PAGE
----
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ThePathanKhansWitch · 07/05/2012 12:34

The World Banking system needs overhauling, root and branch, as does the role of the IMF. No Government seems willing to tackle it. Until there is real reform implemented globally, I fear this situation will be repeated, over and over again.
LadyWith There was a great article(sorry can't link) in the TES about Greek teachers and the plight of education in Greece. Utterly terrifying.

LadyWithEDS · 07/05/2012 12:36

It is interesting how the Bank of England, the only place allowed to print our currency, has been shrouded in such mystery, I can't believe it was in private ownership by persons unknown, from WW2 until not long ago.

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CogitoErgoSometimes · 07/05/2012 12:38

@Claig. We're shareholders in the banks. Shareholders are paid in dividends. They do not waltz in and whip all the profits.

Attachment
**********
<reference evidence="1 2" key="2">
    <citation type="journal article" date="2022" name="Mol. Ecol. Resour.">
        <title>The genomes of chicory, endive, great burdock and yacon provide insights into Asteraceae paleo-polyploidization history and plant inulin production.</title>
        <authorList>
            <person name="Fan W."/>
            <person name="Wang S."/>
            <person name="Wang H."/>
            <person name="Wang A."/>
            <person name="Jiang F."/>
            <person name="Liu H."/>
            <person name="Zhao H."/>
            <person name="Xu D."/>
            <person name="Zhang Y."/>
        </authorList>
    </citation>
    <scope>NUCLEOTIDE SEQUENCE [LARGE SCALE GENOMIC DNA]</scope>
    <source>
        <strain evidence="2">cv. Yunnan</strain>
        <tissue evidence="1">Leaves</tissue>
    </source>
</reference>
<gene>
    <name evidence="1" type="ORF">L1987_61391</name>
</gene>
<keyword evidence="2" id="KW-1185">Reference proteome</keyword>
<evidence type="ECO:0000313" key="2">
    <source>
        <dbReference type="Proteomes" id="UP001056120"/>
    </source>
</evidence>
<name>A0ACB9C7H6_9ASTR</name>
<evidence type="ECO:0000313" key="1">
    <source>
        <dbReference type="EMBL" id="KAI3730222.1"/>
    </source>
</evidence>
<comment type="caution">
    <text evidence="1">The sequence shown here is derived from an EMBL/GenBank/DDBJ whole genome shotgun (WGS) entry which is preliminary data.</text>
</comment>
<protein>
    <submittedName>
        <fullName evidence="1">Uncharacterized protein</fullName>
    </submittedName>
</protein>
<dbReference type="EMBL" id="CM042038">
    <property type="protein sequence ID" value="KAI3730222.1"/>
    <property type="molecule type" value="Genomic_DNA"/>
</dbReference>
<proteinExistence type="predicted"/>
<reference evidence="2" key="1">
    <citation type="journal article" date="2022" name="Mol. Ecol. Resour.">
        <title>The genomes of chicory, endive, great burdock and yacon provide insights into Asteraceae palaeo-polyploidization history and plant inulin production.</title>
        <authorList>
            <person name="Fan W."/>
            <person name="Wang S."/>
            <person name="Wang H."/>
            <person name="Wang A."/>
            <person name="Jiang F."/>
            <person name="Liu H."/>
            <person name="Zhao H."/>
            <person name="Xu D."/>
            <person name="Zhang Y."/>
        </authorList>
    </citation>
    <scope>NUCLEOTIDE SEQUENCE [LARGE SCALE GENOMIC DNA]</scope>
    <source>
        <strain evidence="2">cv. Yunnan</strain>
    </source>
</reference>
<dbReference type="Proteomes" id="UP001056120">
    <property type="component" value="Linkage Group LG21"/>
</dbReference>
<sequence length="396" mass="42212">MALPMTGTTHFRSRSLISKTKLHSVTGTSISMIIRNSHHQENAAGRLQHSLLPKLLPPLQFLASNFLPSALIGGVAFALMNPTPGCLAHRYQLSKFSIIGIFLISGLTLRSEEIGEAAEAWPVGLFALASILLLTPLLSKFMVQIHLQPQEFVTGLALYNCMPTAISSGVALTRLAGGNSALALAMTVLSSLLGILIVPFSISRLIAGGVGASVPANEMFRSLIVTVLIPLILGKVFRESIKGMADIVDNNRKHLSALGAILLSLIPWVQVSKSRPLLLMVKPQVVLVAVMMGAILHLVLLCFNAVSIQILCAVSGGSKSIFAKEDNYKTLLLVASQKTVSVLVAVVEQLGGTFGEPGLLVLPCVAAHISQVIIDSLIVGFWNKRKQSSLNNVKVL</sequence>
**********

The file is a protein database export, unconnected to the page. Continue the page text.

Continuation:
LadyWithEDS · 07/05/2012 12:39

ThePath, what is the TES?

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thirdhill · 07/05/2012 12:41

cogito "And that same unease you're feeling is why no-one's buying... consumers and investors alike. In a vicious circle situation it's hard to put the brakes on it spiralling downwards."

There is plenty of buying [and selling]. We have to put assets to good use, but would be fools to buy where the market does not work properly, and where the social contract is becoming decidedly dodgy. Not in the short term anyway. And I'm not talking about China either.

thirdhill · 07/05/2012 12:44